Will Limkemann

Lighting artwork

February 5th, 2010

What are the first impressions of visitors entering your place of business or home? Artwork is often the crucial and memorable element that completes a well defined and designed space. Your artwork speaks volumes about your values and interests. Artwork reflects your image, promotes a stimulating work environment, and enhances a comfortable living space.

After spending time, and often a lot of money, for the right pieces of art, the works must be carefully placed or hung to best be seen and to complement the spaces they occupy. What is often overlooked is proper and effective lighting of the art. Imagine the difference in impact between an unlighted painting at the end of a hallway and the same painting artfully illuminated. In the first case, the painting will often fade into the background. A well lighted painting will become a focal point.

A picture can be illuminated either from a ceiling-mounted spotlight focused on the work, or from a tubular lamp mounted above it. A spotlight mounted at the right angle can provide excellent illuminating, but may have the drawback of attracting attention to itself as an element of the ceiling.

When considering a tubular light mounted above a painting, many of us think of the 8″ wide incandescent lights that have been prevalent for this type of lighting. These lights have been very warm in color, produce a fair amount of heat, and tend to illuminate just a small center area of a picture. Until recently, the only real alternative has been fluorescent lighting which, due to its color and potential flicker, has not really been an option.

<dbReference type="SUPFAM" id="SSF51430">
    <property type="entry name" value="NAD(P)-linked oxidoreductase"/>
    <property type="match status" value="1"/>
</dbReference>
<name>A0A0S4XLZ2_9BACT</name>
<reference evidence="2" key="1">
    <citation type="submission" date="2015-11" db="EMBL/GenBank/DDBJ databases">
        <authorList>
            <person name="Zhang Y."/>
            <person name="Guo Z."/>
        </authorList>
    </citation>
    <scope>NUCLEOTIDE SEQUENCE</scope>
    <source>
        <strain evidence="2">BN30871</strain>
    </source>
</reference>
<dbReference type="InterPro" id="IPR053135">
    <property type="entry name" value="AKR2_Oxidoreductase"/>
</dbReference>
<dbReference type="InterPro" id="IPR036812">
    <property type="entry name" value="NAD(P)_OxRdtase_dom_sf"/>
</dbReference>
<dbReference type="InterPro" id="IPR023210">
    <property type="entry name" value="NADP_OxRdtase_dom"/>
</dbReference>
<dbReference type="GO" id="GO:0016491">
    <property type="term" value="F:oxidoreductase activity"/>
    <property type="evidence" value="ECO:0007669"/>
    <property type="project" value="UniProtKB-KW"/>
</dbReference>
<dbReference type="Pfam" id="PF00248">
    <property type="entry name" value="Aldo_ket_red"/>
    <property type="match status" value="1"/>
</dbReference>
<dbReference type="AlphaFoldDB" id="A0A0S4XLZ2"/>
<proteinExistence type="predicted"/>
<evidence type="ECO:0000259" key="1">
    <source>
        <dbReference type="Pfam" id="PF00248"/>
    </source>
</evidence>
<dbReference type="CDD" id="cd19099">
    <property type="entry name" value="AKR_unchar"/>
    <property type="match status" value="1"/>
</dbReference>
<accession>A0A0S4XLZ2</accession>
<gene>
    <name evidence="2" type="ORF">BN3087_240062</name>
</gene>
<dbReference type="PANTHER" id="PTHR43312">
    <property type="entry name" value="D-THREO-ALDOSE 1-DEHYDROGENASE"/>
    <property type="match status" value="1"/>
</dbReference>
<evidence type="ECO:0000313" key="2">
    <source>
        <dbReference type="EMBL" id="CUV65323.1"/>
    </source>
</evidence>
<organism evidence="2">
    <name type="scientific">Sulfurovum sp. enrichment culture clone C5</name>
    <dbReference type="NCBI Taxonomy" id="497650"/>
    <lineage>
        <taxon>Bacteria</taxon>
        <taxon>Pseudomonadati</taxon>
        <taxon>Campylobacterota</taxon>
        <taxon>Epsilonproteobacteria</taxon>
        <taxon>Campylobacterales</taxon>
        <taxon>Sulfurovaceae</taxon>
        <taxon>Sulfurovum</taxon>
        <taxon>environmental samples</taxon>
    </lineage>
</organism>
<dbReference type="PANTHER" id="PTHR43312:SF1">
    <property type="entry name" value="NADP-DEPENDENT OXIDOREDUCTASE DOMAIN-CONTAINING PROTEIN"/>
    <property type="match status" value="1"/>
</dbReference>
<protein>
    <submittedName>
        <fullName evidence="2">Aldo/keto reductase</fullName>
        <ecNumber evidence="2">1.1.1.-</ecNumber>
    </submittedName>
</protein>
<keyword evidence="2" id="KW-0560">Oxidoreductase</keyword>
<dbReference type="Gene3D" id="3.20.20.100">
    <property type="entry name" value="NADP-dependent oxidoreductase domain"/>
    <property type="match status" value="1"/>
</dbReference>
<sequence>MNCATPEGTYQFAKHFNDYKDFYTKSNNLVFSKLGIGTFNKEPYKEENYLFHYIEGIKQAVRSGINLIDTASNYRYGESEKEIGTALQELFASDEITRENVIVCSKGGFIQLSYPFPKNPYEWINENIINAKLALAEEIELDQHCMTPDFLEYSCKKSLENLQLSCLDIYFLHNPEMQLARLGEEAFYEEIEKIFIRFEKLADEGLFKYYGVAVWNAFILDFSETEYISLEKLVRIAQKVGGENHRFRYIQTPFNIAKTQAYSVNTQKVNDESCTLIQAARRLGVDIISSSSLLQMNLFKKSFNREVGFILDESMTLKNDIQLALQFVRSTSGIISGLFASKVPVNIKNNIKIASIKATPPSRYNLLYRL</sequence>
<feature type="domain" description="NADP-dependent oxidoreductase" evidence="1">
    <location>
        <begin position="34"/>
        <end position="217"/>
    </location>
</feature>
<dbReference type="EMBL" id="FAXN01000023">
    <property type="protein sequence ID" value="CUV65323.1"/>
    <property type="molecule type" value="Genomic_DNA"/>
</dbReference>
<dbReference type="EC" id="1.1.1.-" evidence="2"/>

Recent developments in LED lighting technology provide pleasing lighting colors in various widths of lighting strips, and allow the illumination to be focused on the artwork with minimal “spillage” onto the surrounding area. LEDs have the further benefit of producing virtually no heat, which can be destructive to artwork.

When choosing appropriate lighting for your paintings, here are some things to consider:

1. How much heat and infra-red radiation does a light source provide. In this case less is better.

2. Does the light source produce ultra-violet radiation which can be detrimental to artwork? Does the fixture provide ultra-violet filtering to eliminate the ultra-violet light?

3. What color is the light? The color should bring out the colors and mood of the piece being lighted. A painting with oranges and reds will be complemented by a warm-colored light. Conversely, a predominantly blue painting will look best with a cooler light.

4. Will the light provide even illumination over the width and height of a picture?

Our new Ektralamp art LED-based lamps produce virtually no heat, are available with ultra-violet filters, are inconspicuous, can produce a variety of light colors, are available in a variety of widths, and mount above the picture. Check them out.